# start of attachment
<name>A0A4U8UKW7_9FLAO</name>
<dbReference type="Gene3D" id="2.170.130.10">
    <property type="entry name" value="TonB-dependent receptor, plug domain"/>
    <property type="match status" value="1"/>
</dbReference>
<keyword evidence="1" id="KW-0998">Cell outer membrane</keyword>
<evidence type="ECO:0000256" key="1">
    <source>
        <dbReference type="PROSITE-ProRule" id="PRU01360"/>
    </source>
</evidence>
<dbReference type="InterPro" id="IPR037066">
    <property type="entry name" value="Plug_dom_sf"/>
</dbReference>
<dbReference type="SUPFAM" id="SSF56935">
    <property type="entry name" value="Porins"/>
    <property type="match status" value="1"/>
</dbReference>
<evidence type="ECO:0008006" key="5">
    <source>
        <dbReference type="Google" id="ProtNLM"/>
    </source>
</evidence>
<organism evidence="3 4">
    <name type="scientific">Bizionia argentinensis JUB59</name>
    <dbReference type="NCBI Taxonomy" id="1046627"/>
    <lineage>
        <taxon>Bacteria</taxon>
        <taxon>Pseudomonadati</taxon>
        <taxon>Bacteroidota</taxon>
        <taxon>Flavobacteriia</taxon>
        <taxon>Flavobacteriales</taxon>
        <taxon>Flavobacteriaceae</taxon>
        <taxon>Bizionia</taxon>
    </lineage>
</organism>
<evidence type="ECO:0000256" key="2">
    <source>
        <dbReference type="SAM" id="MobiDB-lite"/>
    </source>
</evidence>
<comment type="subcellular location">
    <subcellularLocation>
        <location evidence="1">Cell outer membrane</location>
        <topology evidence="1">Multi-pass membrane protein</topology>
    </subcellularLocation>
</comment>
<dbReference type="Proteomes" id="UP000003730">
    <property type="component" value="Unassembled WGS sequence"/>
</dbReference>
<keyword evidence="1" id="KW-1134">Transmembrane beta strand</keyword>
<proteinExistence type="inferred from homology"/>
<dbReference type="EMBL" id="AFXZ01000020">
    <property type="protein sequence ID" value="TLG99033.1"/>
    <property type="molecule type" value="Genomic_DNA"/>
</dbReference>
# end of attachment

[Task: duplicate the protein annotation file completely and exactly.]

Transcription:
<name>A0A4U8UKW7_9FLAO</name>
<dbReference type="Gene3D" id="2.170.130.10">
    <property type="entry name" value="TonB-dependent receptor, plug domain"/>
    <property type="match status" value="1"/>
</dbReference>
<keyword evidence="1" id="KW-0998">Cell outer membrane</keyword>
<evidence type="ECO:0000256" key="1">
    <source>
        <dbReference type="PROSITE-ProRule" id="PRU01360"/>
    </source>
</evidence>
<dbReference type="InterPro" id="IPR037066">
    <property type="entry name" value="Plug_dom_sf"/>
</dbReference>
<dbReference type="SUPFAM" id="SSF56935">
    <property type="entry name" value="Porins"/>
    <property type="match status" value="1"/>
</dbReference>
<evidence type="ECO:0008006" key="5">
    <source>
        <dbReference type="Google" id="ProtNLM"/>
    </source>
</evidence>
<organism evidence="3 4">
    <name type="scientific">Bizionia argentinensis JUB59</name>
    <dbReference type="NCBI Taxonomy" id="1046627"/>
    <lineage>
        <taxon>Bacteria</taxon>
        <taxon>Pseudomonadati</taxon>
        <taxon>Bacteroidota</taxon>
        <taxon>Flavobacteriia</taxon>
        <taxon>Flavobacteriales</taxon>
        <taxon>Flavobacteriaceae</taxon>
        <taxon>Bizionia</taxon>
    </lineage>
</organism>
<evidence type="ECO:0000256" key="2">
    <source>
        <dbReference type="SAM" id="MobiDB-lite"/>
    </source>
</evidence>
<comment type="subcellular location">
    <subcellularLocation>
        <location evidence="1">Cell outer membrane</location>
        <topology evidence="1">Multi-pass membrane protein</topology>
    </subcellularLocation>
</comment>
<dbReference type="Proteomes" id="UP000003730">
    <property type="component" value="Unassembled WGS sequence"/>
</dbReference>
<keyword evidence="1" id="KW-1134">Transmembrane beta strand</keyword>
<proteinExistence type="inferred from homology"/>
<dbReference type="EMBL" id="AFXZ01000020">
    <property type="protein sequence ID" value="TLG99033.1"/>
    <property type="molecule type" value="Genomic_DNA"/>
</dbReference>